Project for generic devuan documentation (was devuan-doc)
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Packaging Guide for Devuan


This file documents Devuan’s packaging infrastructure, guidelines and typical workflow.

Devuan is a derivative of Debian and much of Debian’s documentation also provides useful and relevant resources. In particular, the following are good starting points:-

Devuan’s source code is maintained in git, builds are performed using jenkins, package repositories are maintained with dak and those repositories are merged with Debian’s to produce the distribution by amprolla.

The majority of Devuan’s packages are used directly from Debian with no recompilation. Only packages that require modification are forked and rebuilt.

Packaging help can be found by asking on the #devuan-dev channel on


Devuan’s source code is managed in a git repository (migrated from GitLab to Gitea as of June 2020). The server is accessed at Archived historical GitLab repositories are available at

Users can create their own accounts to work on packages and create merge requests. Official Devuan packages reside in the devuan organisation which provides the source for Jenkins when builds are triggered.

If a user has sufficient permissions, builds can be triggered by opening a new issue against the relevant devuan/<source_package> with the title ‘build’ and assigning it to releasebot. Further details can be found in JenkinsAutobuild.

Package Categories

There are four categories of packages in Devuan:-

  1. Devuan only, not present in Debian.
  2. Forked from Debian and modified.
  3. Present in Debian but Devuan is the packaging upstream (currently only elogind).
  4. Used directly from Debian unchanged.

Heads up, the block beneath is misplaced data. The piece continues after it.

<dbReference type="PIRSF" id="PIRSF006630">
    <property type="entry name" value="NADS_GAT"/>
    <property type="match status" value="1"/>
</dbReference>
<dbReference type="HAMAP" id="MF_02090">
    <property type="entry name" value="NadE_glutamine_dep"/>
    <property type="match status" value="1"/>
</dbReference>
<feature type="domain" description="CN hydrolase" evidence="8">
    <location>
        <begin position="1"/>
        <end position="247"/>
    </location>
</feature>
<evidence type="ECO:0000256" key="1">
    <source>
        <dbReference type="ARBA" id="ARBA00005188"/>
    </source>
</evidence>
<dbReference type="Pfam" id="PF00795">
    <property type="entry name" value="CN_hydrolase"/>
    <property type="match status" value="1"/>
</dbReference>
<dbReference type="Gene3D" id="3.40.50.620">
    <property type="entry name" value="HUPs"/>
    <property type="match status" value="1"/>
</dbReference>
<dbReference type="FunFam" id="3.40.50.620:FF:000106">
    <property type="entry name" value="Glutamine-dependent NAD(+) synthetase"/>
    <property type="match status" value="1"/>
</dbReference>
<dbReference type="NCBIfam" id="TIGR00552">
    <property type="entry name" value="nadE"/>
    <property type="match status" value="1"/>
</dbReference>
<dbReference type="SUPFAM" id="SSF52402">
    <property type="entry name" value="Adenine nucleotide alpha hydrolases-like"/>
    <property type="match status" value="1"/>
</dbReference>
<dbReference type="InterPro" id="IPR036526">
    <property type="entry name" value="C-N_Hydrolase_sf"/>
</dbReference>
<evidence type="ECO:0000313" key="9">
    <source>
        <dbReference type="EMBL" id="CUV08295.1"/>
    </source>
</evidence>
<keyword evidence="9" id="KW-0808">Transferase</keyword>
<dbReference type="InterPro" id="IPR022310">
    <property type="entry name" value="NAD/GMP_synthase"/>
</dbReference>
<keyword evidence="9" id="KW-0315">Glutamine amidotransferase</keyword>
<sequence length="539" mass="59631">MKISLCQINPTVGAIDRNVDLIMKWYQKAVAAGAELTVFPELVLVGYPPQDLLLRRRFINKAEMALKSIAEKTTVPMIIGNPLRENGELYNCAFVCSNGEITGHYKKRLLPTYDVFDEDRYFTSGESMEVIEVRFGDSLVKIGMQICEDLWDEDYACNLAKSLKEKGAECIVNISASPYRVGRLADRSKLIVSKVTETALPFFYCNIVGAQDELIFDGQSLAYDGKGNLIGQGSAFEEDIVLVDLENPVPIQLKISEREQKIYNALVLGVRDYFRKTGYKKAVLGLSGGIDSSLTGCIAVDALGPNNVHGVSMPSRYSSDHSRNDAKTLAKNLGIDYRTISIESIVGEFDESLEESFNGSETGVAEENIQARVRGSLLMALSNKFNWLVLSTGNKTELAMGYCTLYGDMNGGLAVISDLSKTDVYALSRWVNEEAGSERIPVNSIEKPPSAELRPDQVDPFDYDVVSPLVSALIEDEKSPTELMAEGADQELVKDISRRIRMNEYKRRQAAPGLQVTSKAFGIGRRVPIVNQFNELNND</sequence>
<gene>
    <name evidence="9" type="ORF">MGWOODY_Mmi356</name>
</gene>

In general, packages in category 2 are forked so they work on Devuan with non-systemd init systems.

Packages in the last category will usually not be present in Devuan’s git or jenkins. However, packages can change category over time and so remnants of previous incarnations may remain.

Package Forking Policy

Devuan was established to be Debian without the need to have systemd as PID1. Packages are forked when necessary to facilitate this. Forked packages that require logind functionality should be built using libelogind-dev.

Packages are sometimes forked for reasons other than functionality without systemd. Most commonly this is to maintain or increase user choice.

Devuan welcomes contributions from those who are willing to fork and maintain a package and keep it up to date with the Debian versions on an on-going basis.


  1. Clone a local copy of the relevant repository from

  2. Add Debian’s SCM as another remote. The URL can be found through Debian Package Tracker. This is optional, but makes merging much easier and is encouraged.

  3. Create a new branch from your chosen starting point. This is usually the version in Debian unstable.

    rmadison(1) from the devscripts package is a convenient way of determining current versions. By default it lists Debian packages. To query Devuan’s pacakges add RMADISON_URL_MAP_DEVUAN= to ~/.devscripts and invoke rmadison with -u devuan switch.

    Usually packages are initially built for unstable or experimental so the branch should be named suites/unstable or suites/experimental accordingly. Sometimes packages are built to update suites that have already been released. In that case the branch will be suites/<codename>-proposed where <codename> is the release suite (jessie, ascii, beowulf, chimaera, daedelus...).

    Once the branch is created and checked-out, add debian-branch = suites/unstable (or whatever codename is appropriate) to the file debian/gbp.conf. Create the file if necessary.

Build Environment

The jenkins build pipeline uses git-buildpackage, pbuilder and cowbuilder. This ensures more flexible and reproducible builds in a cleaner environment than other build approaches. To avoid unexpected build failures in jenkins, you should replicate this approach when testing. This approach also means that you can build for suites, architectures and configurations that are incompatible with your host system without conflicts.

To setup a local build environment